The professor and senior physician in the department of clinical neuroscience at the Karolinska Institutet discussed the evolving understanding of the blood-brain barrier in MS, and what might still be left to uncover.
“In a way, the blood-brain barrier is important, but it isn’t as central to our thinking as it used to be. On the other hand, many of our drugs affect the blood-brain barrier in many ways. Even the first-iteration drugs do that to a certain extent.”
The blood-brain barrier has proven over the years to be an important topic in multiple sclerosis (MS) treatment. Studies have suggested that improvements in the understanding of its molecular mechanism of functioning could, in turn, lead to improvements in the quality of life of patients with MS, with recent literature pointing to calnexin as one possible target.1,2
At ECTRIMS 2019, September 11-13 in Stockholm, Sweden, Jan Hillert, MD, PhD, professor and senior physician, clinical neuroscience, Karolinska Institutet, discussed the need for more information on the other aspects of the progression of MS outside of focal inflammation. Although the main targets of the disease are the processes taking place within the central nervous system, the need to pass through the blood-brain barrier to impact these processes proves the validity of this conversation in MS.3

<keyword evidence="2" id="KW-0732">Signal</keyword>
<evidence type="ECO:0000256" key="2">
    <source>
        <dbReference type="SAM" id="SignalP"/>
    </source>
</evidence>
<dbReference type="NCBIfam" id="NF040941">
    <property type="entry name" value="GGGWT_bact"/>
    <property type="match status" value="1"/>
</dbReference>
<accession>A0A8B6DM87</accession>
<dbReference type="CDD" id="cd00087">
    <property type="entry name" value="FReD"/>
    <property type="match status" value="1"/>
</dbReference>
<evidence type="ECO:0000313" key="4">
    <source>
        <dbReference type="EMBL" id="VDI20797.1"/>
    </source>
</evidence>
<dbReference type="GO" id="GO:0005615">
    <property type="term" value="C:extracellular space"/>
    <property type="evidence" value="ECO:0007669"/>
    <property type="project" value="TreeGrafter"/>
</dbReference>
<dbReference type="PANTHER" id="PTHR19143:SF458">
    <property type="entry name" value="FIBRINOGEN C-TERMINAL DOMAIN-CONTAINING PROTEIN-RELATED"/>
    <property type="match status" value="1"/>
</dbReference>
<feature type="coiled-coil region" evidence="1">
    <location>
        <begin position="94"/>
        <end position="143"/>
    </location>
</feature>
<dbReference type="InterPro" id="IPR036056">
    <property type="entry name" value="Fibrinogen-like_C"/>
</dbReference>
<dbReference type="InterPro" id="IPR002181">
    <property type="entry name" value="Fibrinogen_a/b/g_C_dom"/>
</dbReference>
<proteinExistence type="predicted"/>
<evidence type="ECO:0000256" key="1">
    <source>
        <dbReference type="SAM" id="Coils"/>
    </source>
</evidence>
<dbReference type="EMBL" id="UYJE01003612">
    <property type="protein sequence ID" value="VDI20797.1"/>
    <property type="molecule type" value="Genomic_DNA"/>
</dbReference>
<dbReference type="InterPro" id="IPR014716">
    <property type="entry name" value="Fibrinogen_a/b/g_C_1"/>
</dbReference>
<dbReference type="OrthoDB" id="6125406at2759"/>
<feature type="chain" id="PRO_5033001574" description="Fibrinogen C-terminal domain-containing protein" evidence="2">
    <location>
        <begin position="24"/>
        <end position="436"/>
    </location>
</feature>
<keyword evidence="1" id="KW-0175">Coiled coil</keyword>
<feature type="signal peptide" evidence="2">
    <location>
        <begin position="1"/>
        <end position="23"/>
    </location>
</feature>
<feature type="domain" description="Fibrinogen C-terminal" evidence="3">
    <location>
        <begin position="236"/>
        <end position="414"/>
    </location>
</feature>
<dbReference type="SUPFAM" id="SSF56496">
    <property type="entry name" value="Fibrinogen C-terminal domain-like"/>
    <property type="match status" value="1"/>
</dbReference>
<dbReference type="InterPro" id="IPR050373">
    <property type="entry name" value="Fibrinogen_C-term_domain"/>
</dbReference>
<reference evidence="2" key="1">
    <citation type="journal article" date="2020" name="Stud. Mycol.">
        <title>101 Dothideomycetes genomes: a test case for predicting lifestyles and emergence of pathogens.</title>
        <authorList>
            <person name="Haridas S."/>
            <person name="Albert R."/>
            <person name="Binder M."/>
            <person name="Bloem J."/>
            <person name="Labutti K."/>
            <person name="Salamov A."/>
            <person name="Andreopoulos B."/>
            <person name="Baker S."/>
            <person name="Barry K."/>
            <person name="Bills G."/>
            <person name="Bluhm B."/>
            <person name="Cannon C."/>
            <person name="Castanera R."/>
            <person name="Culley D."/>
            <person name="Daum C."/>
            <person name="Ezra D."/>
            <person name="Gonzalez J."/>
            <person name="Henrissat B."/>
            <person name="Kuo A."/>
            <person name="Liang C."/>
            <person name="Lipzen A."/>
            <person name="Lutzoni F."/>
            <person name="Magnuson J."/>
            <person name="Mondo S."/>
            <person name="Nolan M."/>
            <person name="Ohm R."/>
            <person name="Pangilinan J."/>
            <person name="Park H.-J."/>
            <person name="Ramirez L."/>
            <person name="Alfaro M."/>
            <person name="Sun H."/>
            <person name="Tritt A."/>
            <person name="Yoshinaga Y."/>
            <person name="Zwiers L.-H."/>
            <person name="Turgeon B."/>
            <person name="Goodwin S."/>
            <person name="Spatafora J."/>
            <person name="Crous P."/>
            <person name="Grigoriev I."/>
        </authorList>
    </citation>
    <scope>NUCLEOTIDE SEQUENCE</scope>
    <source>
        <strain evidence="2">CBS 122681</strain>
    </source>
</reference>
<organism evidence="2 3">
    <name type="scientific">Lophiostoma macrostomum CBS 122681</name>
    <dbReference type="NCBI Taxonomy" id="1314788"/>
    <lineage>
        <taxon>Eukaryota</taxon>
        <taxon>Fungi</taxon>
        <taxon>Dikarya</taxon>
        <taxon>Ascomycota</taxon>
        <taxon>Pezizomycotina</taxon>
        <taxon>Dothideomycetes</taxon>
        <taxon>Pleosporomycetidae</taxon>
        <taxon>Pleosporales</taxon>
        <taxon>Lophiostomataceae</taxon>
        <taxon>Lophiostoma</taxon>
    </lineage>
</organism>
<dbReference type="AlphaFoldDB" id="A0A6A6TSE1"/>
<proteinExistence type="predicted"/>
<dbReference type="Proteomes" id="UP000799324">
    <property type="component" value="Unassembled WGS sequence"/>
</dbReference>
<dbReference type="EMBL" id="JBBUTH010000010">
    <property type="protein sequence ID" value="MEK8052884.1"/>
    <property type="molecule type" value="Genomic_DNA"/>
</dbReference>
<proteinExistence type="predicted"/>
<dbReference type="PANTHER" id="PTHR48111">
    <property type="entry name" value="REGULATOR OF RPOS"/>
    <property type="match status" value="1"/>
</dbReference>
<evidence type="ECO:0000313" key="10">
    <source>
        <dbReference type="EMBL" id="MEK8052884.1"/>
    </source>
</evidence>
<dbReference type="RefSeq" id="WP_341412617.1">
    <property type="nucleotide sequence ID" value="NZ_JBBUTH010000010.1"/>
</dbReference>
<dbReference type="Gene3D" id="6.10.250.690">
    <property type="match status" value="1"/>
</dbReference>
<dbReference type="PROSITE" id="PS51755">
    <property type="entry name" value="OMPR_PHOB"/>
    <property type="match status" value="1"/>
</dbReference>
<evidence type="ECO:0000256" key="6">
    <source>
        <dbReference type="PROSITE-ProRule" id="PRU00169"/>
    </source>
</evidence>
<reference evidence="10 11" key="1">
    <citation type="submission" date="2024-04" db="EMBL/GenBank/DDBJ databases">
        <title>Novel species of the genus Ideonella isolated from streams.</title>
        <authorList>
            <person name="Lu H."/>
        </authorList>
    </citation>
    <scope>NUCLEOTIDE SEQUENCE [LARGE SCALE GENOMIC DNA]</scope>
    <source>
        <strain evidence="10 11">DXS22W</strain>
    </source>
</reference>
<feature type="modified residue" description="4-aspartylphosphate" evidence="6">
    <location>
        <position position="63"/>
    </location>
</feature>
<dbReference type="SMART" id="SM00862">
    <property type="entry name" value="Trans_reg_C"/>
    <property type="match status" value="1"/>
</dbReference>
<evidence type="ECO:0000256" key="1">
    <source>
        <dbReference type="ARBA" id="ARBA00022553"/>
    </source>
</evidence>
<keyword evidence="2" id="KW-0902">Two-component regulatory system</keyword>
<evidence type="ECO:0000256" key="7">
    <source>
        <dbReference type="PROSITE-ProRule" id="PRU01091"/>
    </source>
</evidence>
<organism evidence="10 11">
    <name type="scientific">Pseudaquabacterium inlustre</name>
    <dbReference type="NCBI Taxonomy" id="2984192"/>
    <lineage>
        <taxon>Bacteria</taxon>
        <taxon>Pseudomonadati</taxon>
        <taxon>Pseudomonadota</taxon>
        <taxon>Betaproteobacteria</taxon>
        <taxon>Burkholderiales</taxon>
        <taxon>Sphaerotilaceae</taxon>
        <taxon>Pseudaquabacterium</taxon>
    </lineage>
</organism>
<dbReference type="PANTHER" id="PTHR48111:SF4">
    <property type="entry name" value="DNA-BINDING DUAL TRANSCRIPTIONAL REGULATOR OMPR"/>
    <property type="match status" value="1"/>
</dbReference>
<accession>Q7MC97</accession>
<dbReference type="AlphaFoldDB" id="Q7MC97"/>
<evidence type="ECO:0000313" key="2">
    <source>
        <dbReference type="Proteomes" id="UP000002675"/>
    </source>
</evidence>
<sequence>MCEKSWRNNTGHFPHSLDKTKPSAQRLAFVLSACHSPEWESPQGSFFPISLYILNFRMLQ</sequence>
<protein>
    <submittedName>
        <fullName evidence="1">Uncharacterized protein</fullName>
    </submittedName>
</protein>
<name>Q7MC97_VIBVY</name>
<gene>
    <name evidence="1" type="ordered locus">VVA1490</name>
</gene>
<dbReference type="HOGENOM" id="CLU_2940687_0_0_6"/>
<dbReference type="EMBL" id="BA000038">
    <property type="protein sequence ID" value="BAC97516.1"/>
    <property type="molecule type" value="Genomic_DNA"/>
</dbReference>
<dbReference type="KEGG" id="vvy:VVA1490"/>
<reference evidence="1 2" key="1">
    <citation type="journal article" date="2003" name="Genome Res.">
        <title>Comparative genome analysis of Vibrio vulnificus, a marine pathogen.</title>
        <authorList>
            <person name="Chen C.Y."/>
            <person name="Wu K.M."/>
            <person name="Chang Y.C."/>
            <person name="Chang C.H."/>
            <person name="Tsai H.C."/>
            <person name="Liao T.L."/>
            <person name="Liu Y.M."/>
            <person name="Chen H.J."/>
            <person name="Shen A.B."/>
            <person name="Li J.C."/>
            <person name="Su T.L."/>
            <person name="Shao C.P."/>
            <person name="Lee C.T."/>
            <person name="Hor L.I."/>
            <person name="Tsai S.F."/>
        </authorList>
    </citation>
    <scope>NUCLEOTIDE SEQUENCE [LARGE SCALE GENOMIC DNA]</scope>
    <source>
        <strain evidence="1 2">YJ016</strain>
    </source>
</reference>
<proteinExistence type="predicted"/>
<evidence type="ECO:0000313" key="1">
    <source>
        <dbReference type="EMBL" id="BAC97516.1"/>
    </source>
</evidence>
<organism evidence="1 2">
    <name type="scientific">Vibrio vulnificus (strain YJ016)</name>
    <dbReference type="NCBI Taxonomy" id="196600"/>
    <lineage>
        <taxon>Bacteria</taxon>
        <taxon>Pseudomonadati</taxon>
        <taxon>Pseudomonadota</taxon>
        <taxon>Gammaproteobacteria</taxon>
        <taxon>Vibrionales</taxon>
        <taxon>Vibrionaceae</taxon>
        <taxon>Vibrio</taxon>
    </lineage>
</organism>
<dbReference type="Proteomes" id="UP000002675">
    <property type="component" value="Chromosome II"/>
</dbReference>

When discussing this topic on-site with NeurologyLive's sister publication AJMC, Hillert shared insight into how the conversation around the blood-brain barrier in MS has evolved with the clinical understanding of it, and what might still be left to uncover.
For more coverage of ECTRIMS 2019, click here.
1. Ortiz GG, Pacheco-Moisés FP, Macías-Islas MÁ, et al. Role of the blood-brain barrier in multiple sclerosis. Arch Med Res. 2014 Nov;45(8):687-97. doi: 10.1016/j.arcmed.2014.11.013.
2. Jung J, Eggleton P, Robinson A, et al. Calnexin is necessary for T cell transmigration into the central nervous system. JCI Insight. 2018;3(5):e98410. doi: 10.1172/jci.insight.98410.
3. Hillert J. The road not (yet) taken: targeting new pathways of MS pathophysiology. Presented at: ECTRIMS 2019; September 11-13; Stockholm, Sweden. Satellite Symposium 5.